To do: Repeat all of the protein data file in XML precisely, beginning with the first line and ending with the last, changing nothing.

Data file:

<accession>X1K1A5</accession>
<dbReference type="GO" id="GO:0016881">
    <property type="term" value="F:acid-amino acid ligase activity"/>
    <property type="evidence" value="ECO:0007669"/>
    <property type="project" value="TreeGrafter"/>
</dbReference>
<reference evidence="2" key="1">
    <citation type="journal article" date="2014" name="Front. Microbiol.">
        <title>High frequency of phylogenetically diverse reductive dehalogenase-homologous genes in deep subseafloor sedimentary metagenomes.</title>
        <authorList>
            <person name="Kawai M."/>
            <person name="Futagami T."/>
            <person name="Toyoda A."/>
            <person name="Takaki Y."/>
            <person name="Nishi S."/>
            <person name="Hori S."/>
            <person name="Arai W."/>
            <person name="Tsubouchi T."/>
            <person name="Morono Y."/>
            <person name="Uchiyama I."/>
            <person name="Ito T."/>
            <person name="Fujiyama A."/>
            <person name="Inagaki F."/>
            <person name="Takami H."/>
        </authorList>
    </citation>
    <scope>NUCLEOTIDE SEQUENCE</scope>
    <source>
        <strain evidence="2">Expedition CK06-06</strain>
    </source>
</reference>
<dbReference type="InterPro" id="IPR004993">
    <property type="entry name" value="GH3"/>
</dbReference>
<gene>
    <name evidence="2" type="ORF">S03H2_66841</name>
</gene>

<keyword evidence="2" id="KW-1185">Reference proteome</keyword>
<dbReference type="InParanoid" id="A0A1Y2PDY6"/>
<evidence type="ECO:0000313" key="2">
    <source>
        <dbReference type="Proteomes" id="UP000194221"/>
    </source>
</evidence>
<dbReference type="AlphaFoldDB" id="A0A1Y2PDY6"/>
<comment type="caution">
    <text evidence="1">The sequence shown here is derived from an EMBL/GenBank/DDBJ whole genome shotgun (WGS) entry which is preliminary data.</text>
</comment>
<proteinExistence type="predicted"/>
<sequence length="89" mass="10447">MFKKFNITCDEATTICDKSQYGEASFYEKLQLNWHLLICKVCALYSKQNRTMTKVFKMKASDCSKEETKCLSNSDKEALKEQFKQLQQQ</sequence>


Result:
<accession>X1K1A5</accession>
<dbReference type="GO" id="GO:0016881">
    <property type="term" value="F:acid-amino acid ligase activity"/>
    <property type="evidence" value="ECO:0007669"/>
    <property type="project" value="TreeGrafter"/>
</dbReference>
<reference evidence="2" key="1">
    <citation type="journal article" date="2014" name="Front. Microbiol.">
        <title>High frequency of phylogenetically diverse reductive dehalogenase-homologous genes in deep subseafloor sedimentary metagenomes.</title>
        <authorList>
            <person name="Kawai M."/>
            <person name="Futagami T."/>
            <person name="Toyoda A."/>
            <person name="Takaki Y."/>
            <person name="Nishi S."/>
            <person name="Hori S."/>
            <person name="Arai W."/>
            <person name="Tsubouchi T."/>
            <person name="Morono Y."/>
            <person name="Uchiyama I."/>
            <person name="Ito T."/>
            <person name="Fujiyama A."/>
            <person name="Inagaki F."/>
            <person name="Takami H."/>
        </authorList>
    </citation>
    <scope>NUCLEOTIDE SEQUENCE</scope>
    <source>
        <strain evidence="2">Expedition CK06-06</strain>
    </source>
</reference>
<dbReference type="InterPro" id="IPR004993">
    <property type="entry name" value="GH3"/>
</dbReference>
<gene>
    <name evidence="2" type="ORF">S03H2_66841</name>
</gene>

<keyword evidence="2" id="KW-1185">Reference proteome</keyword>
<dbReference type="InParanoid" id="A0A1Y2PDY6"/>
<evidence type="ECO:0000313" key="2">
    <source>
        <dbReference type="Proteomes" id="UP000194221"/>
    </source>
</evidence>
<dbReference type="AlphaFoldDB" id="A0A1Y2PDY6"/>
<comment type="caution">
    <text evidence="1">The sequence shown here is derived from an EMBL/GenBank/DDBJ whole genome shotgun (WGS) entry which is preliminary data.</text>
</comment>
<proteinExistence type="predicted"/>
<sequence length="89" mass="10447">MFKKFNITCDEATTICDKSQYGEASFYEKLQLNWHLLICKVCALYSKQNRTMTKVFKMKASDCSKEETKCLSNSDKEALKEQFKQLQQQ</sequence>